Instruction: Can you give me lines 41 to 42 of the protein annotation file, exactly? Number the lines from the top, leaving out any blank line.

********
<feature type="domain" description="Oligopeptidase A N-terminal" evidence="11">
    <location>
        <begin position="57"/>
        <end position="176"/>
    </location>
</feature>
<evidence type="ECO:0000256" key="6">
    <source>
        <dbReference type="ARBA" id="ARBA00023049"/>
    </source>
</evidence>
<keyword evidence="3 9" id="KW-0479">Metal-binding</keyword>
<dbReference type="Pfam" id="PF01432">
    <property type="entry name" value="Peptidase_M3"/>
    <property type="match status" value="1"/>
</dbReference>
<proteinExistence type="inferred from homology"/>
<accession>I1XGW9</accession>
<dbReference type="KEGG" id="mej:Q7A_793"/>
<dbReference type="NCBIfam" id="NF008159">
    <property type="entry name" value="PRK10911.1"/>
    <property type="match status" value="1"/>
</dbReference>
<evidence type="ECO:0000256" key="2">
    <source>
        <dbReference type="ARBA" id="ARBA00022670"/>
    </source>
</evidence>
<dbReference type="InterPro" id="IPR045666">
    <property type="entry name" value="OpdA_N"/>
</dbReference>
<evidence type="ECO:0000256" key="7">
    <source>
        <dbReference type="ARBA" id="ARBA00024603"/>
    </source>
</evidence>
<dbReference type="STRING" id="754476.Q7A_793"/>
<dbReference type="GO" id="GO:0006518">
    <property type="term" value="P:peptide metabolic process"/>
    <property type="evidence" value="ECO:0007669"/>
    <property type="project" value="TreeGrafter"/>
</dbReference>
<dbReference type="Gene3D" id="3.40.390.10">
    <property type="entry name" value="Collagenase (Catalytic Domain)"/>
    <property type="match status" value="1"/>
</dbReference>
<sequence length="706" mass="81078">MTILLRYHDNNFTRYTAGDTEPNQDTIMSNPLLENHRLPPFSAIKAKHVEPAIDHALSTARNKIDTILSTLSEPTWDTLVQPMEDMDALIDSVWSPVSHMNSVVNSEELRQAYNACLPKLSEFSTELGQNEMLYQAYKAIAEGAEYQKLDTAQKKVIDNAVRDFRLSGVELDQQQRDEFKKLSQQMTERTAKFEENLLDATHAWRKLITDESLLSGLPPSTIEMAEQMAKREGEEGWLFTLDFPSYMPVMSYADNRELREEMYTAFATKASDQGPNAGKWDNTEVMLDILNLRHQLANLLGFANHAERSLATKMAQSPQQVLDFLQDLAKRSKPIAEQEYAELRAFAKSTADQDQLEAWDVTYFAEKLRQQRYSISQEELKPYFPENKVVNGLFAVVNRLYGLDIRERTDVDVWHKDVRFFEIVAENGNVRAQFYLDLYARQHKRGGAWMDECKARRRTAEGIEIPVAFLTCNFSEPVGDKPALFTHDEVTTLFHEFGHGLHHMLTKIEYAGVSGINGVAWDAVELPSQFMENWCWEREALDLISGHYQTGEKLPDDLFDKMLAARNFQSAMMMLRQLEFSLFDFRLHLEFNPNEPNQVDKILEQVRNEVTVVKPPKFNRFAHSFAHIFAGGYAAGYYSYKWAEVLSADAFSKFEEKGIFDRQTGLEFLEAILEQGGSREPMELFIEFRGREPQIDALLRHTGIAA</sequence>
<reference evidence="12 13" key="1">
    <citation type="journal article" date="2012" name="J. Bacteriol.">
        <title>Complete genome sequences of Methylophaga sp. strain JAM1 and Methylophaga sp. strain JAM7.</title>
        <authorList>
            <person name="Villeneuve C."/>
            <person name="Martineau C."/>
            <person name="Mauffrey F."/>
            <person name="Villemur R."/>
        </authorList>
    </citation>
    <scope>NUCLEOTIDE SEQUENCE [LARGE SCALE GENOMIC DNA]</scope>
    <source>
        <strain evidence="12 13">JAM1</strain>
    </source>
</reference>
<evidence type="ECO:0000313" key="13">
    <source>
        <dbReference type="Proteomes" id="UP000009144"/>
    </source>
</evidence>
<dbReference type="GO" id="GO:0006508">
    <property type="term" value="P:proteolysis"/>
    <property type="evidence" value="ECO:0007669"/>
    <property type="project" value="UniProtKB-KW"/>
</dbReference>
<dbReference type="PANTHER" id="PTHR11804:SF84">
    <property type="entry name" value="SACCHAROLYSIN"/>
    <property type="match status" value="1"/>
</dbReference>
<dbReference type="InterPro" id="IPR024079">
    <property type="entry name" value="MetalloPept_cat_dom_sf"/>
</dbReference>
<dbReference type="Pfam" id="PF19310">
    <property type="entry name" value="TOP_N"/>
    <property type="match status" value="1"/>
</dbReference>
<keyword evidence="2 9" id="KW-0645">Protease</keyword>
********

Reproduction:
    <property type="project" value="TreeGrafter"/>
</dbReference>